An Analytical Derivation of the Capacity at Weaving Sections

Wednesday, November 20, 2013, 11:00am to 12:00pm PST
Florian Marczak, University of Lyon

PSU Special Transportation Seminar:

An analytical derivation of the capacity at weaving sections consistent with empirical observations and micro-simulated results

Where: ITS Lab, Room 315, PSU Engineering Building

Summary: Weaving sections are discontinuities of the highway network formed when merge segments are closely followed by diverge segments. Because of their geometrical configuration, weaving areas generate numerous lane changes. Those lane changes lead to a reduction of the capacity and affect therefore the operation of weaving sections. 

This contribution aims at investigating empirically the lane changing behavior at a weaving section located in Grenoble (France). The data have been collected at a microscopic level, describing the position of every vehicle at every time step (trajectories of each individual vehicle). The data have been measured with a high-resolution camera mounted underneath a helicopter. 

From the empirical results, we develop an analytical formulation of the capacity of weaving sections. We consider a theoretical weaving section as the superposition of two merges and two diverges. We assume moreover that the accelerations and slowdowns of weaving vehicles create voids in the traffic stream that reduce the total capacity. The analytical estimation of the capacity is compared with field macroscopic data measured in Grenoble and micro-simulated results.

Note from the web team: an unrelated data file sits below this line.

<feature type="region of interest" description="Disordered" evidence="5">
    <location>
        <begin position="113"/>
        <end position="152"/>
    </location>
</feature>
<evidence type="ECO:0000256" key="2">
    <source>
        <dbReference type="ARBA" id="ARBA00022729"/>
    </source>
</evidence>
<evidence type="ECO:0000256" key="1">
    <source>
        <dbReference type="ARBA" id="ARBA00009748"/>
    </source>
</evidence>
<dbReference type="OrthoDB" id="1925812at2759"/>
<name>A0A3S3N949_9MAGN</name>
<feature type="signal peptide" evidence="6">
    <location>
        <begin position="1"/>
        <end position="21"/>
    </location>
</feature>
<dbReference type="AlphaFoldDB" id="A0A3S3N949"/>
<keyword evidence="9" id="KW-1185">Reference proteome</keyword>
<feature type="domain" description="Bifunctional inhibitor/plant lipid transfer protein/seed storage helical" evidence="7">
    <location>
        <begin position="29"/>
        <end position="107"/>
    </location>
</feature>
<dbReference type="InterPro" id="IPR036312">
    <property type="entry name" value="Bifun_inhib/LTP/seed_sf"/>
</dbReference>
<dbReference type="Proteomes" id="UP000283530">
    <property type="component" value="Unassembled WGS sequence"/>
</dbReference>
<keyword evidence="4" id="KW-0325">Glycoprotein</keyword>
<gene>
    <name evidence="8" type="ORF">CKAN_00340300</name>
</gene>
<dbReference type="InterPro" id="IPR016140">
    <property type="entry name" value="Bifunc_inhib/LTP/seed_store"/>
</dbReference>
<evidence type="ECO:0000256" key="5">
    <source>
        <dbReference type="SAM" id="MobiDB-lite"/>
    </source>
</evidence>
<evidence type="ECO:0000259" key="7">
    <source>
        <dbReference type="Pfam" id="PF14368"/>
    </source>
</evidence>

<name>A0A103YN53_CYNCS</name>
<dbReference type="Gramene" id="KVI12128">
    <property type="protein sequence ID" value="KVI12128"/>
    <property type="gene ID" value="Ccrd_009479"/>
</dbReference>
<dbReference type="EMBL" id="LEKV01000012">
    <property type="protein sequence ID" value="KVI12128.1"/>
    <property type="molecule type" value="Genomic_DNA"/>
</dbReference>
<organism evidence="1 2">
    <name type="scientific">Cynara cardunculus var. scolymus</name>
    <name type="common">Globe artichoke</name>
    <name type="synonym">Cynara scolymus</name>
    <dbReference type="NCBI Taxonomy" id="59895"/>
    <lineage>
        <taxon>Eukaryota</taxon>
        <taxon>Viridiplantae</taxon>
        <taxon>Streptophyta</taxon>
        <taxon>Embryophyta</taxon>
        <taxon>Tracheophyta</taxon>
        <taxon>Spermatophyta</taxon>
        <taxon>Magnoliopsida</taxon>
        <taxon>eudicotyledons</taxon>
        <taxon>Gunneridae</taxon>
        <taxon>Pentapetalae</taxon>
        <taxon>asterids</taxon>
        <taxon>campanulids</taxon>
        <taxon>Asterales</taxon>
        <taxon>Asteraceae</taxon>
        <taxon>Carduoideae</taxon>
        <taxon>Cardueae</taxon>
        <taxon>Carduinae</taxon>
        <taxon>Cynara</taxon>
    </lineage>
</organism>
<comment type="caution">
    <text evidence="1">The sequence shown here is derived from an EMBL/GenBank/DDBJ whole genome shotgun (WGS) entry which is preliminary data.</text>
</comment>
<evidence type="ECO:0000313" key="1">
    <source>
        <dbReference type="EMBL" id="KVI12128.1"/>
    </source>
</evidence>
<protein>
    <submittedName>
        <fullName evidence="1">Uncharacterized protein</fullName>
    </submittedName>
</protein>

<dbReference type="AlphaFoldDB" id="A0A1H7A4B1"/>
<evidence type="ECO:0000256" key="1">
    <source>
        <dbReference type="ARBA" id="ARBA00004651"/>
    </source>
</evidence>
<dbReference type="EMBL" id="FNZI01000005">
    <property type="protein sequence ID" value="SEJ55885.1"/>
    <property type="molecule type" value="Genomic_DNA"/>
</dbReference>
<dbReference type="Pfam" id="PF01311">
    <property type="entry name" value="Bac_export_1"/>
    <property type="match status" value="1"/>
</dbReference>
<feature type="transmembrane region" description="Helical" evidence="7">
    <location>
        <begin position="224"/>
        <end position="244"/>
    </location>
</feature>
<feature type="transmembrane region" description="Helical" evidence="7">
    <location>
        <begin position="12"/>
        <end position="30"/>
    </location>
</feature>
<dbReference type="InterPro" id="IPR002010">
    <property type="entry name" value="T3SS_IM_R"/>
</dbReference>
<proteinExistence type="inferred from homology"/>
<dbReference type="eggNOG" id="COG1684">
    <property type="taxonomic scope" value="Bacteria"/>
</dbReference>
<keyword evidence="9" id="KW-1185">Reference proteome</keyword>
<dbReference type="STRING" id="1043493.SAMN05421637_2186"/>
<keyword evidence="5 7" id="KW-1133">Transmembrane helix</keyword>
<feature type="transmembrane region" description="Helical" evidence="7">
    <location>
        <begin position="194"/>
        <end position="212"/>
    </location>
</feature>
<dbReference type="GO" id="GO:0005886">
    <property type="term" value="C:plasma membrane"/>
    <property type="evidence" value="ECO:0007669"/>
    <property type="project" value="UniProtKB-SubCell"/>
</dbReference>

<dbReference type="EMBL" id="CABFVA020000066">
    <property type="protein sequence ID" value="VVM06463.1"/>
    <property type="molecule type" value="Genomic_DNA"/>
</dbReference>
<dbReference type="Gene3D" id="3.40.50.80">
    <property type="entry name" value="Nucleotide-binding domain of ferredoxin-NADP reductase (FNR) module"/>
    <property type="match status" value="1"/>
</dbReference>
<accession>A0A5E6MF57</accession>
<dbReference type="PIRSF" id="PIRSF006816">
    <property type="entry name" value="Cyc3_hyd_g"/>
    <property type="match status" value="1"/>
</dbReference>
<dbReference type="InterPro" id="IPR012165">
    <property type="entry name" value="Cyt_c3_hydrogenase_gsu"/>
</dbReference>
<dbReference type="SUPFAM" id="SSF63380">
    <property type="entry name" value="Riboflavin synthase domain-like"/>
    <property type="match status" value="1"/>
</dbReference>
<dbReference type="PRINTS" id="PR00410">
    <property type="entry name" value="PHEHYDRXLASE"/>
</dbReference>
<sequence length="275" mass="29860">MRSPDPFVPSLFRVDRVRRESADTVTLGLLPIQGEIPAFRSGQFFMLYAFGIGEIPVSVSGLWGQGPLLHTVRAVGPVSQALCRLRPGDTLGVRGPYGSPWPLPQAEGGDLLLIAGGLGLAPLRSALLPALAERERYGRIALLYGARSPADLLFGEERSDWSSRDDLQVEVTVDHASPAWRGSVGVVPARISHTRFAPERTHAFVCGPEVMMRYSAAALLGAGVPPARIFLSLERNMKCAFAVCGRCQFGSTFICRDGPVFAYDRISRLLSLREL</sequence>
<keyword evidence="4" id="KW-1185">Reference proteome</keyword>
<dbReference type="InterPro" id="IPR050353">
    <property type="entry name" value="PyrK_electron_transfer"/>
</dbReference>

The specification of the needed data sample to extrapolate the results obtained in Grenoble is presented in the last part of the talk. To test the analytical model to other weaving sections and increase its predictive power a key step is to gather individual data from loop detectors. The last part of the talk presents therefore some typical detection configuration to this aim. 

Florian Marczak received his engineering and master degrees in Civil Engineering in 2011. He is currently a PhD Student at IFSTTAR (The French Institute of Science and Technology devoted to Transport, Planning and Network) and is affiliated to the University of Lyon. He investigates at both empirical and analytical points of view the mechanisms that trigger congestion at the discontinuities of the highway network.